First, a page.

Diet drinks and heart disease linked

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Diet drinks and heart disease linked

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Post-menopausal women who consumed two or more diet drinks per day, were about 30% more likely to suffer from a cardiovascular event and 50% more likely to actually die from cardiovascular disease, a recent study finds.

The research that was presented in the American College of Cardiology Scientific Sessions, finds that there could be a link between post-menopausal women and cardiovascular problems. The researchers from the University of Iowa Hospitals and Clinics used data of 60 000 participants from the Women’s Health Initiative – women aged 50 to 79.

According to the lead researcher, Dr Ankur Vyas, it is not an extreme risk, but there seems to be an association between high consumption of diet drinks and mortality.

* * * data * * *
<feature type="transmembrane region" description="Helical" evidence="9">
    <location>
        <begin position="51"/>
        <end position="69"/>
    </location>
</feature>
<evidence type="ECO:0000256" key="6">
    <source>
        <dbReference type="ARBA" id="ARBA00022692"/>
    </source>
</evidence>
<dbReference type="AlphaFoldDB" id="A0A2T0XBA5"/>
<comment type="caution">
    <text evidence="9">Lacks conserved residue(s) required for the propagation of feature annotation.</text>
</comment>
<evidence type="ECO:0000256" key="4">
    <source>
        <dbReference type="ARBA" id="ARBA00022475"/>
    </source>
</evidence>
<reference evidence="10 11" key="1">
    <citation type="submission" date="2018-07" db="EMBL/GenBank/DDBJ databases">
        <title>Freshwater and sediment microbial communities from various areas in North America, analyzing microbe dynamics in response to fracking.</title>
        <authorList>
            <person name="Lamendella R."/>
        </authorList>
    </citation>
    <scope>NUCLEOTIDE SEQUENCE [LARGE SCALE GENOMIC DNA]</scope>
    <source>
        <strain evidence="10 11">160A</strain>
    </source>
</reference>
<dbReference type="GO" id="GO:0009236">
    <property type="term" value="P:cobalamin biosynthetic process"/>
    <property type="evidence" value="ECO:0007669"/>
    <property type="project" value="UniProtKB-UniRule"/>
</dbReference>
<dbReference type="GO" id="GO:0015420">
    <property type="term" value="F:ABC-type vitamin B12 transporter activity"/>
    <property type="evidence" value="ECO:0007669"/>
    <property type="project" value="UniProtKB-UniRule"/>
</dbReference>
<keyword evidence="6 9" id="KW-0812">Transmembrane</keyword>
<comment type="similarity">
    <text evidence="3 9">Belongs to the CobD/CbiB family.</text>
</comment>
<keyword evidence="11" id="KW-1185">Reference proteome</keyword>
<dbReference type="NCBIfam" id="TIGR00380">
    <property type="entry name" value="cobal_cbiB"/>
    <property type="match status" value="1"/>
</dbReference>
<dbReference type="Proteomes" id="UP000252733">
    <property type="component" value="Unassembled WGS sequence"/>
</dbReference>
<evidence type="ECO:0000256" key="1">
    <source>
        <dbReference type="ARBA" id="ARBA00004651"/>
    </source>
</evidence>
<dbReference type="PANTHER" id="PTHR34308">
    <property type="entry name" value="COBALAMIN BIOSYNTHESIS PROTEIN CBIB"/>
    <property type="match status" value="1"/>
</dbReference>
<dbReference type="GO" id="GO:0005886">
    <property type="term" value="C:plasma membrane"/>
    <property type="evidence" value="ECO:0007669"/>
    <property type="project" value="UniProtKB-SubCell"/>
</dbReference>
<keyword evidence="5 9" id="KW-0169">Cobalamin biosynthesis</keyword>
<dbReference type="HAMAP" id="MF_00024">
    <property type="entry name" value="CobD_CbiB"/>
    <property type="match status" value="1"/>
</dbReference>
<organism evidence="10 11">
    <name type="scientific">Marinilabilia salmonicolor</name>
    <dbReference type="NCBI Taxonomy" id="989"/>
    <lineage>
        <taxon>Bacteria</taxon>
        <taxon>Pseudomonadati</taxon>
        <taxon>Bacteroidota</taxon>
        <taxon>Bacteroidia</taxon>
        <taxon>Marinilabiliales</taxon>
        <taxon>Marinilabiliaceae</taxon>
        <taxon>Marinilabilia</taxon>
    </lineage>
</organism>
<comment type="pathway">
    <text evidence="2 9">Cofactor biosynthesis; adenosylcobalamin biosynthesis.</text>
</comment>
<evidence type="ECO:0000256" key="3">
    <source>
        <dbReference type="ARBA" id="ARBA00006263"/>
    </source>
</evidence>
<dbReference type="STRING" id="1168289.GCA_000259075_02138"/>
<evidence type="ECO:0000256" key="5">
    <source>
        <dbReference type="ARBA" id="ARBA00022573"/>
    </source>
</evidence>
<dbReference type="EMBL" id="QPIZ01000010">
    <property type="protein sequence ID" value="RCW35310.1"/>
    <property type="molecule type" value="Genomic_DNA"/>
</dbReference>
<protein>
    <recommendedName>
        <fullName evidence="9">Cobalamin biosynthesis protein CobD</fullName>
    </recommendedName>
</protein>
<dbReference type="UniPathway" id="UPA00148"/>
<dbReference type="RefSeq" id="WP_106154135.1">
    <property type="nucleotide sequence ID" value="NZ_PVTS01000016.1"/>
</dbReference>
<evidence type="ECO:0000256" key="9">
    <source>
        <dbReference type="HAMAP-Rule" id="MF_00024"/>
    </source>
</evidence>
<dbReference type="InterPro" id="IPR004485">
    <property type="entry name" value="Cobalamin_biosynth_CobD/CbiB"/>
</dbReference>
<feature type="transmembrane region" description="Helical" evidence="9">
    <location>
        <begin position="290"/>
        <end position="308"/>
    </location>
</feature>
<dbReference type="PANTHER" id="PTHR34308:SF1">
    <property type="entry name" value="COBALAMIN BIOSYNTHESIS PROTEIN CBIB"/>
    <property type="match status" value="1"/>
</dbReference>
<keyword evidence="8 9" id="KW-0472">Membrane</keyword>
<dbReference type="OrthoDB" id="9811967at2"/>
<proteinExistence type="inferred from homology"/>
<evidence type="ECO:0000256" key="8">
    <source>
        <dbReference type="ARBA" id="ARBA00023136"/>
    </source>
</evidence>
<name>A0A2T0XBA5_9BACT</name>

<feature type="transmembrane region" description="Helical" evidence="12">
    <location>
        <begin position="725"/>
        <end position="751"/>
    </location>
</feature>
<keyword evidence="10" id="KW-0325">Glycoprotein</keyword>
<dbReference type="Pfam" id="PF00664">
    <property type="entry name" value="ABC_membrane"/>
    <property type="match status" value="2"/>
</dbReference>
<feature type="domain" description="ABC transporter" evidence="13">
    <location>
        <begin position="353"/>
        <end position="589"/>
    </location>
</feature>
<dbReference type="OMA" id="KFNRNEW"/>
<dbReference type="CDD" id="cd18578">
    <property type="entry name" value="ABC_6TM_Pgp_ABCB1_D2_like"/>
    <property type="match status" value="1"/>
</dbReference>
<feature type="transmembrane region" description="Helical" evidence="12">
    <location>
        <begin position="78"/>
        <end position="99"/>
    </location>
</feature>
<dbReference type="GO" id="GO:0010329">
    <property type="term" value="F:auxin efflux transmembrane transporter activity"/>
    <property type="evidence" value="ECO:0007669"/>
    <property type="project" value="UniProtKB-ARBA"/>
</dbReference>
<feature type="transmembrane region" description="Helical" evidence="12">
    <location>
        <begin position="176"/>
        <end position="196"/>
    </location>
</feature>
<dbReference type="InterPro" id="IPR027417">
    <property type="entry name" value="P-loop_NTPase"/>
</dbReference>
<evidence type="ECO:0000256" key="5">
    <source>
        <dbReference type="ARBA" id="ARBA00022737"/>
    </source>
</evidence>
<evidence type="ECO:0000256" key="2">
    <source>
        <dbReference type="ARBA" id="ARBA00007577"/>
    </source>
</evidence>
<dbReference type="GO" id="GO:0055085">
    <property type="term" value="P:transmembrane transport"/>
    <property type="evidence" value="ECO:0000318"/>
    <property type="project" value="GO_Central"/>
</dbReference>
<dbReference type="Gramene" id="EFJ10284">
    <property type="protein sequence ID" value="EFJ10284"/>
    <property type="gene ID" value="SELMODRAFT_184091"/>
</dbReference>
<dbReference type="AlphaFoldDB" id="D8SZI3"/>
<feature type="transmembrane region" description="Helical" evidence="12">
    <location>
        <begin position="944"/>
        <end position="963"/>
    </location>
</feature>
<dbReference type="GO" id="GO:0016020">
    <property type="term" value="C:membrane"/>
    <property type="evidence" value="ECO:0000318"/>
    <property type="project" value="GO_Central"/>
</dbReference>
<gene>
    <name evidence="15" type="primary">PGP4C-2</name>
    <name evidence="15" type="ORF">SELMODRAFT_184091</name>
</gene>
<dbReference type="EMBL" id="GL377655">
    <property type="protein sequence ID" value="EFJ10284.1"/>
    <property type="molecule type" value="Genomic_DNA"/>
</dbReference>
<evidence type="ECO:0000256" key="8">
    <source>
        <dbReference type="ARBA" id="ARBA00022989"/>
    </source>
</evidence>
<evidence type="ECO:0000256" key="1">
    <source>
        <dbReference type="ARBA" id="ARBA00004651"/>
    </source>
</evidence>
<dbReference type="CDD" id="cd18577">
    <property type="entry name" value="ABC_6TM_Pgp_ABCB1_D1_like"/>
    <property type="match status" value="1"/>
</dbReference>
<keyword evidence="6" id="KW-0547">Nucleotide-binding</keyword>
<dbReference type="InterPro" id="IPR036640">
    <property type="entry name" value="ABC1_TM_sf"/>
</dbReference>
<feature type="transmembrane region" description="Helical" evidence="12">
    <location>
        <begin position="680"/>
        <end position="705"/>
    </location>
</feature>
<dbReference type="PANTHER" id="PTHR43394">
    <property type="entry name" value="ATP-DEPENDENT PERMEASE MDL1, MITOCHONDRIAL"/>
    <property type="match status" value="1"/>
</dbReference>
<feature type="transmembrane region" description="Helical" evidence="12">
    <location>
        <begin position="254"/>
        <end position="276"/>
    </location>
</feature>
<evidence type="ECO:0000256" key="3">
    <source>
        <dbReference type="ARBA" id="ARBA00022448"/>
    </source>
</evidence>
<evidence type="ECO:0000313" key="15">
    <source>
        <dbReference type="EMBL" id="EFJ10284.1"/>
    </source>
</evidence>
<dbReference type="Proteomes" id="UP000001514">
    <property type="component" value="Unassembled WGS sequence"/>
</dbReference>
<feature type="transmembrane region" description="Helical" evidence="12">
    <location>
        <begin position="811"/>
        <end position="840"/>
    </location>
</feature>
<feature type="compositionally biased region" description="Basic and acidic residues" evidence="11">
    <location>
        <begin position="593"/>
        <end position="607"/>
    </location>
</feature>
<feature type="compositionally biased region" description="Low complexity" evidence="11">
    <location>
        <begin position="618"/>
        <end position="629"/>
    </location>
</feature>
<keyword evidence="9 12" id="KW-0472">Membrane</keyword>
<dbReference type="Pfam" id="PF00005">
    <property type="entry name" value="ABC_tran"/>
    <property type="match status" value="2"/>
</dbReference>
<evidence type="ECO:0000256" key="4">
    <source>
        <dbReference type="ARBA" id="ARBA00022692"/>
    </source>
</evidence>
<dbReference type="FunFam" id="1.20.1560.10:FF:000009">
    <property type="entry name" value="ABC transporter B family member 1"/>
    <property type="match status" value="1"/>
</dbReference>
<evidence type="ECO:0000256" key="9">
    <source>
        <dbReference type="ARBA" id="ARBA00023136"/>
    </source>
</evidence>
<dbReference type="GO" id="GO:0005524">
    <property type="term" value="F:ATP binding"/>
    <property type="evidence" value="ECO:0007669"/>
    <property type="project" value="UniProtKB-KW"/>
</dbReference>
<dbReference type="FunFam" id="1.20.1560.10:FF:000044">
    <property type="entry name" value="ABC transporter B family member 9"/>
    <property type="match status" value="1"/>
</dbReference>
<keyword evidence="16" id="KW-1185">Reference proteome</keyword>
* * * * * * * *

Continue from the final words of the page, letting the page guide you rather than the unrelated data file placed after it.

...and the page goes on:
“They saw what I would consider a fairly striking finding,” noted a cardiologist at Tufts Medical Center, Dr Jeffrey Kuvin. This cardiologist, who is also the incoming co-chair of the Scientific Sessions of the American College of Cardiology, is of meaning that the findings still need further analysis and randomised controlled studies.

The women were divided into four groups: women who drank three diet drinks a month, women who had between one and four each week, women who consumed five to seven diet drinks per week, and lastly women who drank two or more diet sodas or diet fruit drinks every day. The latter was also the smallest group. Researchers of course took other cardiovascular risk factors into consideration, such as age, race, smoking, diabetes, high blood pressure, cholesterol, body mass index, physical activity and nutrition.

The fourth group showed an increased risk, while the other three groups’ risk was about the same.

“There have been some reports suggesting a link between diet drinks and metabolic syndrome, which is a grouping of patients who have obesity, blood sugar instability, high blood pressure and some cholesterol abnormalities,” says Dr Kuvin.

“I think, based on what we know so far, that would be extremely premature to consider this as a health hazard,” notes Dr Kuvin.

 

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